[Numpy-discussion] replacing the mechanism for dispatching ufuncs

Mark Wiebe mwwiebe@gmail....
Wed Jun 22 17:56:29 CDT 2011


On Wed, Jun 22, 2011 at 4:57 PM, Darren Dale <dsdale24@gmail.com> wrote:

> On Wed, Jun 22, 2011 at 1:31 PM, Mark Wiebe <mwwiebe@gmail.com> wrote:
> > On Wed, Jun 22, 2011 at 7:34 AM, Lluís <xscript@gmx.net> wrote:
> >>
> >> Darren Dale writes:
> >>
> >> > On Tue, Jun 21, 2011 at 1:57 PM, Mark Wiebe <mwwiebe@gmail.com>
> wrote:
> >> >> On Tue, Jun 21, 2011 at 12:36 PM, Charles R Harris
> >> >> <charlesr.harris@gmail.com> wrote:
> >> >>> How does the ufunc get called so it doesn't get caught in an endless
> >> >>> loop?
> >>
> >> > [...]
> >>
> >> >> The function being called needs to ensure this, either by extracting
> a
> >> >> raw
> >> >> ndarray from instances of its class, or adding a 'subok = False'
> >> >> parameter
> >> >> to the kwargs.
> >>
> >> > I didn't understand, could you please expand on that or show an
> example?
> >>
> >> As I understood the initial description and examples, the ufunc overload
> >> will keep being used as long as its arguments are of classes that
> >> declare ufunc overrides (i.e., classes with the "_numpy_ufunc_"
> >> attribute).
> >>
> >> Thus Mark's comment saying that you have to either transform the
> >> arguments into raw ndarrays (either by creating new ones or passing a
> >> view) or use the "subok = False" kwarg parameter to break a possible
> >> overloading loop.
> >
> > The sequence of events is something like this:
> > 1. You call np.sin(x)
> > 2. The np.sin ufunc looks at x, sees the _numpy_ufunc_ attribute, and
> calls
> > x._numpy_ufunc_(np.sin, x)
> > 3. _numpy_ufunc_ uses np.sin.name (which is "sin") to get the correct
> my_sin
> > function to call
> > 4A. If my_sin called np.sin(x), we would go back to 1. and get an
> infinite
> > loop
> > 4B. If x is a subclass of ndarray, my_sin can call np.sin(x,
> subok=False),
> > as this disables the subclass overloading mechanism.
> > 4C. If x is not a subclass of ndarray, x needs to produce an ndarray, for
> > instance it might have an x.arr property. Then it can call np.sin(x.arr)
>
> Ok, that seems straightforward and, for what its worth, it looks like
> it would meet my needs. However, I wonder if the _numpy_func_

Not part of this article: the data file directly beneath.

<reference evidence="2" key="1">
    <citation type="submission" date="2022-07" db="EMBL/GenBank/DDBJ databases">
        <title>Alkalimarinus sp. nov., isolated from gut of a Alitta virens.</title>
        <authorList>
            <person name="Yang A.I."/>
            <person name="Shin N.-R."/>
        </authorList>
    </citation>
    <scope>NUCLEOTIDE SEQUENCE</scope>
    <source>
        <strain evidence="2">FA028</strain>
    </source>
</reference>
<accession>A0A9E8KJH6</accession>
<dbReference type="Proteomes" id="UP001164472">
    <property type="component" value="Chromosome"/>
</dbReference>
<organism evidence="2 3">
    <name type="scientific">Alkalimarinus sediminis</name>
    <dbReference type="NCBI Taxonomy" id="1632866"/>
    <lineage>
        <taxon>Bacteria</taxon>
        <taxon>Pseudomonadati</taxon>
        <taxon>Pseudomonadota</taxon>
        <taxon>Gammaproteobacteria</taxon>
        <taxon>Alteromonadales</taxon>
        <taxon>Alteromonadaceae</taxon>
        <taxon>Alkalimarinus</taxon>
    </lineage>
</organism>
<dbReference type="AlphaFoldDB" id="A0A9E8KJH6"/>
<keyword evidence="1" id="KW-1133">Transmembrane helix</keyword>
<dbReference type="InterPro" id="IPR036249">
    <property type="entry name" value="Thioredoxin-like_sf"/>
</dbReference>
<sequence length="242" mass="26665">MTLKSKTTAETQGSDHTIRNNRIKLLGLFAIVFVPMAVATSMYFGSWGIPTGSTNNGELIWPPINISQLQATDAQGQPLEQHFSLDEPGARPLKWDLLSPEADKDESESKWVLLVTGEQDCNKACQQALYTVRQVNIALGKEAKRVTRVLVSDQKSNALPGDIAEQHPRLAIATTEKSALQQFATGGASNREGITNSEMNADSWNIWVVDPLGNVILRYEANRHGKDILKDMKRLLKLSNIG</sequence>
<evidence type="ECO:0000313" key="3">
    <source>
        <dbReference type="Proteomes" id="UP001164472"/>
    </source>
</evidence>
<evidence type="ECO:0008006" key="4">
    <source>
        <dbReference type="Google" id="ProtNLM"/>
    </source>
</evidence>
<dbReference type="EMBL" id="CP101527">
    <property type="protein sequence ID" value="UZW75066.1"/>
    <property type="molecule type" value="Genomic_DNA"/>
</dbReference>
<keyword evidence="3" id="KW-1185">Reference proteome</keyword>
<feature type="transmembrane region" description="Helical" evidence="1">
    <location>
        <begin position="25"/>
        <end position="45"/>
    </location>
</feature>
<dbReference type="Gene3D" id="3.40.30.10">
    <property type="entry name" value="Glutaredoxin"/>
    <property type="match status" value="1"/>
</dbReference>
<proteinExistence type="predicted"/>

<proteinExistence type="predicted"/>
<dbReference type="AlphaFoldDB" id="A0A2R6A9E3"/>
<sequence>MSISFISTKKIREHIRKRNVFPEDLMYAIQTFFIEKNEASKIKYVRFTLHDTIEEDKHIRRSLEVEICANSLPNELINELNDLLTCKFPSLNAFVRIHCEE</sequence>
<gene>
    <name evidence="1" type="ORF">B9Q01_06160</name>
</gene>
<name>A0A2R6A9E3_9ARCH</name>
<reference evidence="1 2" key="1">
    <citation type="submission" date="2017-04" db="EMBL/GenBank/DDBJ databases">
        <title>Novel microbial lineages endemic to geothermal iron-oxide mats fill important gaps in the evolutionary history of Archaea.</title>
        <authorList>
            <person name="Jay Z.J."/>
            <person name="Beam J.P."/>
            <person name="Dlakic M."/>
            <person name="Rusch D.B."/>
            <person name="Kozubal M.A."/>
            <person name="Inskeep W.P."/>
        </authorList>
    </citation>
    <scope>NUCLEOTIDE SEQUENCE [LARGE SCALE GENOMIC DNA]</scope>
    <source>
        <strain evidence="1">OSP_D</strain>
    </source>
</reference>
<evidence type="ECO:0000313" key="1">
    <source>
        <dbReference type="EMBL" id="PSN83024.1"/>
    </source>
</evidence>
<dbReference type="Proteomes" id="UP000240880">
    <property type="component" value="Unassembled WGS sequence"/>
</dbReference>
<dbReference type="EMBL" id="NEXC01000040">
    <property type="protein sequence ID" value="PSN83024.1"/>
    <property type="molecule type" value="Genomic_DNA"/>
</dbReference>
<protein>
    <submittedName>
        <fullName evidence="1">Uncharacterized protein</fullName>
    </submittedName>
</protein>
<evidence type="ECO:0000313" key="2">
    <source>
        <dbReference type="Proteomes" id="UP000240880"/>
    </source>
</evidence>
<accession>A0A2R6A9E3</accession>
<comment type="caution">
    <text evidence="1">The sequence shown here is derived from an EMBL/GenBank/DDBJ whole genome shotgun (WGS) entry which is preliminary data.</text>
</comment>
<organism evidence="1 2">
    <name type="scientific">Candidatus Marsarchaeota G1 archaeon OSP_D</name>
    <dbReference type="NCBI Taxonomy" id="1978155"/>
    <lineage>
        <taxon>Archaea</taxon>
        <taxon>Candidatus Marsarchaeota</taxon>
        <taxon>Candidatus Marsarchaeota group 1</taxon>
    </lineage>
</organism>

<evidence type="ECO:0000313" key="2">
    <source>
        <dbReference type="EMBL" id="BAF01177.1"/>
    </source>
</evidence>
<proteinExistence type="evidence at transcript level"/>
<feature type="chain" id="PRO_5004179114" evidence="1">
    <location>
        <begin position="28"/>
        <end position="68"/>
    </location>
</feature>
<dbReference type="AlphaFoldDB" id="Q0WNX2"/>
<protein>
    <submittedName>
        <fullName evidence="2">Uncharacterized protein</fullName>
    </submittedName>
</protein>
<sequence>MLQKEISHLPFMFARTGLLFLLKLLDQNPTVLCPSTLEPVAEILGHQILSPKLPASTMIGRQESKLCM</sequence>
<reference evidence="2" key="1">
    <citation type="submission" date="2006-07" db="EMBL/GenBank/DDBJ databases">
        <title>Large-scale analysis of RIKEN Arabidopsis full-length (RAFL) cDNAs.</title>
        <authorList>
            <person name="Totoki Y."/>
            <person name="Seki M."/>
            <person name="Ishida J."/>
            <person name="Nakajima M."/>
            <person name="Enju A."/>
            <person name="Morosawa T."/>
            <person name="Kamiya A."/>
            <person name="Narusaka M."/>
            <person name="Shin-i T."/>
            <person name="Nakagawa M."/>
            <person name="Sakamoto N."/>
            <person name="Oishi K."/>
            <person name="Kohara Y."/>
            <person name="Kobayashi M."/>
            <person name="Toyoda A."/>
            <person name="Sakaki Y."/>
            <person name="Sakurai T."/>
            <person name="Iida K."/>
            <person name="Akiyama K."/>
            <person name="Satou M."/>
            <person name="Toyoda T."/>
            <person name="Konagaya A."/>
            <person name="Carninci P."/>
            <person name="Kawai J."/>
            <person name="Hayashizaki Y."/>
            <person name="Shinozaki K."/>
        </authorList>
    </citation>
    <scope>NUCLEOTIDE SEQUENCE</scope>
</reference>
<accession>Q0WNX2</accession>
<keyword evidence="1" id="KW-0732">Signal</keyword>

> mechanism is the best approach. This is a bit sketchy, but why not do
> something like:
>
> class Proxy:
>
>    def __init__(self, ufunc, *args):
>        self._ufunc = ufunc
>        self._args = args
>
>    def __call__(self, func):
>        self._ufunc._registry[tuple(type(arg) for arg in self._args)] = func
>        return func
>
>
> class UfuncObject:
>
>    ...
>
>    def __call__(self, *args, **kwargs):
>        func = self._registry.get(tuple(type(arg) for arg in args), None)
>        if func is None:
>            raise TypeError
>        return func(*args, **kwargs)
>
>    def register(self, *args):
>        return Proxy(self, *args)
>
>
> @np.sin.register(Quantity)
> def sin(pq):
>    if pq.units != degrees:
>        pq = pq.rescale(degrees)
>    temp = np.sin(pq.view(np.ndarray))
>    return Quantity(temp, copy=False)
>
> This way, classes don't have to implement special methods to support
> ufunc registration, special attributes to claim primacy in ufunc
> registration lookup, special versions of the functions for each numpy
> ufunc, *and* the logic to determine whether the combination of
> arguments is supported. By that I mean, if I call np.sum with a
> quantity and a masked array, and Quantity wins the __array_priority__
> competition, then I also need to check that my special sum function(s)
> know how to operate on that combination of inputs. With the decorator
> approach, I just need to implement the special versions of the ufuncs,
> and the decorators handle the logic of knowing what combinations of
> arguments are supported.
>
> It might be worth considering using ABCs for registration and have
> UfuncObject use isinstance to determine the appropriate special
> function to call.
>

The thing I'm not sure about with this idea is how to do something general
to modify all ufuncs for a particular class in one swoop. Having to
individually override everything would be a hassle, I think. I also don't
think this approach saves very much effort compared to the _numpy_ufunc_
call approach, checking the types and raising NotImplemented if they aren't
what's wanted is pretty much the only difference, and that check could still
be handled by a decorator like you're showing.

-Mark


>
> Darren
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